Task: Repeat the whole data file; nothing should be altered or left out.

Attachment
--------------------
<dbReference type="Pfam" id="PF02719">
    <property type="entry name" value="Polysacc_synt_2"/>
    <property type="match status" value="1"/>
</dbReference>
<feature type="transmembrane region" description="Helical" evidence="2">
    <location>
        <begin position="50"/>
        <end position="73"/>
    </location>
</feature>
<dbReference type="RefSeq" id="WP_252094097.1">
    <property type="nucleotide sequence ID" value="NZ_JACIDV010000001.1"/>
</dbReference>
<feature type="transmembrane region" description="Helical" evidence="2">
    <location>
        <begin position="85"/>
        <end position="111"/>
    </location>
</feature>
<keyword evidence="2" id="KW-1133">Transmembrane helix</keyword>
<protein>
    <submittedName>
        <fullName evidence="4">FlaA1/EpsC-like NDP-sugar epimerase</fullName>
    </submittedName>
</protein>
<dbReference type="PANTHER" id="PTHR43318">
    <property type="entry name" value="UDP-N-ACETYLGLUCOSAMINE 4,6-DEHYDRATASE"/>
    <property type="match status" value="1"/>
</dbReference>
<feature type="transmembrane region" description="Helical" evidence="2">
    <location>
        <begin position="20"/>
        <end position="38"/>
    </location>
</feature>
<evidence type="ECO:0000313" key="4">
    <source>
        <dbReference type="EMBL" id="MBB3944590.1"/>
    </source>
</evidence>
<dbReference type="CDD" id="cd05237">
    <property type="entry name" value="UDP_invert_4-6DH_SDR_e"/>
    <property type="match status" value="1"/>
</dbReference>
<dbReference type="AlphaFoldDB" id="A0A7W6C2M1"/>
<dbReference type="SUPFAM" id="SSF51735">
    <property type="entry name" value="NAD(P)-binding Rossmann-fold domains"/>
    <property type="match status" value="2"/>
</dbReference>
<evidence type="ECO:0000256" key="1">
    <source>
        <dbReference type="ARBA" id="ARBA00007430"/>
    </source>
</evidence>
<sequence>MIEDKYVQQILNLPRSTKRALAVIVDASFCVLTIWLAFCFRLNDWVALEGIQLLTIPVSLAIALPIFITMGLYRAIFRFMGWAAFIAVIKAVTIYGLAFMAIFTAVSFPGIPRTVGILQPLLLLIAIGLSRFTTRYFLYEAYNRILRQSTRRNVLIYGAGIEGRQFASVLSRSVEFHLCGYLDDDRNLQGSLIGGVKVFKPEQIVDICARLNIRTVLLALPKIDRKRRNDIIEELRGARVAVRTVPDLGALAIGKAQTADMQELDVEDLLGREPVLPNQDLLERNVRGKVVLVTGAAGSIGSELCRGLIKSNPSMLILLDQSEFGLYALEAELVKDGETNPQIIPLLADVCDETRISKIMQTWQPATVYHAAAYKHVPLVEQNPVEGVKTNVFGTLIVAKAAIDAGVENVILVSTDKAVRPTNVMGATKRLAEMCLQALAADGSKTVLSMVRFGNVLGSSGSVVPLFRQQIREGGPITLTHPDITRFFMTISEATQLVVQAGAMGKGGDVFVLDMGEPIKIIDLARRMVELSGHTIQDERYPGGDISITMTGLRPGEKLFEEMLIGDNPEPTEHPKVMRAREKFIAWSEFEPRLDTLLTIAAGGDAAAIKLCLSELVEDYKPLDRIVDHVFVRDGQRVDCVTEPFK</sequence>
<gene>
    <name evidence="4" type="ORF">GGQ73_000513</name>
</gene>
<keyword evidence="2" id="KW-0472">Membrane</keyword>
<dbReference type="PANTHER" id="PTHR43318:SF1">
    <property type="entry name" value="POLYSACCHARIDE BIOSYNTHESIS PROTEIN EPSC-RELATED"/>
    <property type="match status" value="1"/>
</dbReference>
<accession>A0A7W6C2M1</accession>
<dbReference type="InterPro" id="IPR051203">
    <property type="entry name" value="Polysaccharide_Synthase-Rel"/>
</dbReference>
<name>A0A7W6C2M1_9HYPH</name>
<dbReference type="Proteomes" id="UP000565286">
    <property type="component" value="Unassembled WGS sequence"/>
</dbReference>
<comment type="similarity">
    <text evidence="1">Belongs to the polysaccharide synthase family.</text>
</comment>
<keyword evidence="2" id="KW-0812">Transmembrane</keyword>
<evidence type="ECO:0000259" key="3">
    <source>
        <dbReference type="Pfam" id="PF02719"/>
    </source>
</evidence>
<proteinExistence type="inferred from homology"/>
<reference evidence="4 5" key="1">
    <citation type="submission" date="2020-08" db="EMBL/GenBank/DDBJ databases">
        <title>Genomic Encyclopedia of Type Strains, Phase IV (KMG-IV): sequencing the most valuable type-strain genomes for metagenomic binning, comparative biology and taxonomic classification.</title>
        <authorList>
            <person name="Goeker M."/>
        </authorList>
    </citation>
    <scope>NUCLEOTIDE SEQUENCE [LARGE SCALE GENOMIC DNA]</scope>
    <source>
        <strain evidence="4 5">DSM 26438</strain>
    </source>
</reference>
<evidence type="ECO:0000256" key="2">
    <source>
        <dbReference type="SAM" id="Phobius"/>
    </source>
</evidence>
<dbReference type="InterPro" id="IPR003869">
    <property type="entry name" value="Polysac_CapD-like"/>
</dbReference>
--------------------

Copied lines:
<dbReference type="Pfam" id="PF02719">
    <property type="entry name" value="Polysacc_synt_2"/>
    <property type="match status" value="1"/>
</dbReference>
<feature type="transmembrane region" description="Helical" evidence="2">
    <location>
        <begin position="50"/>
        <end position="73"/>
    </location>
</feature>
<dbReference type="RefSeq" id="WP_252094097.1">
    <property type="nucleotide sequence ID" value="NZ_JACIDV010000001.1"/>
</dbReference>
<feature type="transmembrane region" description="Helical" evidence="2">
    <location>
        <begin position="85"/>
        <end position="111"/>
    </location>
</feature>
<keyword evidence="2" id="KW-1133">Transmembrane helix</keyword>
<protein>
    <submittedName>
        <fullName evidence="4">FlaA1/EpsC-like NDP-sugar epimerase</fullName>
    </submittedName>
</protein>
<dbReference type="PANTHER" id="PTHR43318">
    <property type="entry name" value="UDP-N-ACETYLGLUCOSAMINE 4,6-DEHYDRATASE"/>
    <property type="match status" value="1"/>
</dbReference>
<feature type="transmembrane region" description="Helical" evidence="2">
    <location>
        <begin position="20"/>
        <end position="38"/>
    </location>
</feature>
<evidence type="ECO:0000313" key="4">
    <source>
        <dbReference type="EMBL" id="MBB3944590.1"/>
    </source>
</evidence>
<dbReference type="CDD" id="cd05237">
    <property type="entry name" value="UDP_invert_4-6DH_SDR_e"/>
    <property type="match status" value="1"/>
</dbReference>
<dbReference type="AlphaFoldDB" id="A0A7W6C2M1"/>
<dbReference type="SUPFAM" id="SSF51735">
    <property type="entry name" value="NAD(P)-binding Rossmann-fold domains"/>
    <property type="match status" value="2"/>
</dbReference>
<evidence type="ECO:0000256" key="1">
    <source>
        <dbReference type="ARBA" id="ARBA00007430"/>
    </source>
</evidence>
<sequence>MIEDKYVQQILNLPRSTKRALAVIVDASFCVLTIWLAFCFRLNDWVALEGIQLLTIPVSLAIALPIFITMGLYRAIFRFMGWAAFIAVIKAVTIYGLAFMAIFTAVSFPGIPRTVGILQPLLLLIAIGLSRFTTRYFLYEAYNRILRQSTRRNVLIYGAGIEGRQFASVLSRSVEFHLCGYLDDDRNLQGSLIGGVKVFKPEQIVDICARLNIRTVLLALPKIDRKRRNDIIEELRGARVAVRTVPDLGALAIGKAQTADMQELDVEDLLGREPVLPNQDLLERNVRGKVVLVTGAAGSIGSELCRGLIKSNPSMLILLDQSEFGLYALEAELVKDGETNPQIIPLLADVCDETRISKIMQTWQPATVYHAAAYKHVPLVEQNPVEGVKTNVFGTLIVAKAAIDAGVENVILVSTDKAVRPTNVMGATKRLAEMCLQALAADGSKTVLSMVRFGNVLGSSGSVVPLFRQQIREGGPITLTHPDITRFFMTISEATQLVVQAGAMGKGGDVFVLDMGEPIKIIDLARRMVELSGHTIQDERYPGGDISITMTGLRPGEKLFEEMLIGDNPEPTEHPKVMRAREKFIAWSEFEPRLDTLLTIAAGGDAAAIKLCLSELVEDYKPLDRIVDHVFVRDGQRVDCVTEPFK</sequence>
<gene>
    <name evidence="4" type="ORF">GGQ73_000513</name>
</gene>
<keyword evidence="2" id="KW-0472">Membrane</keyword>
<dbReference type="PANTHER" id="PTHR43318:SF1">
    <property type="entry name" value="POLYSACCHARIDE BIOSYNTHESIS PROTEIN EPSC-RELATED"/>
    <property type="match status" value="1"/>
</dbReference>
<accession>A0A7W6C2M1</accession>
<dbReference type="InterPro" id="IPR051203">
    <property type="entry name" value="Polysaccharide_Synthase-Rel"/>
</dbReference>
<name>A0A7W6C2M1_9HYPH</name>
<dbReference type="Proteomes" id="UP000565286">
    <property type="component" value="Unassembled WGS sequence"/>
</dbReference>
<comment type="similarity">
    <text evidence="1">Belongs to the polysaccharide synthase family.</text>
</comment>
<keyword evidence="2" id="KW-0812">Transmembrane</keyword>
<evidence type="ECO:0000259" key="3">
    <source>
        <dbReference type="Pfam" id="PF02719"/>
    </source>
</evidence>
<proteinExistence type="inferred from homology"/>
<reference evidence="4 5" key="1">
    <citation type="submission" date="2020-08" db="EMBL/GenBank/DDBJ databases">
        <title>Genomic Encyclopedia of Type Strains, Phase IV (KMG-IV): sequencing the most valuable type-strain genomes for metagenomic binning, comparative biology and taxonomic classification.</title>
        <authorList>
            <person name="Goeker M."/>
        </authorList>
    </citation>
    <scope>NUCLEOTIDE SEQUENCE [LARGE SCALE GENOMIC DNA]</scope>
    <source>
        <strain evidence="4 5">DSM 26438</strain>
    </source>
</reference>
<evidence type="ECO:0000256" key="2">
    <source>
        <dbReference type="SAM" id="Phobius"/>
    </source>
</evidence>
<dbReference type="InterPro" id="IPR003869">
    <property type="entry name" value="Polysac_CapD-like"/>
</dbReference>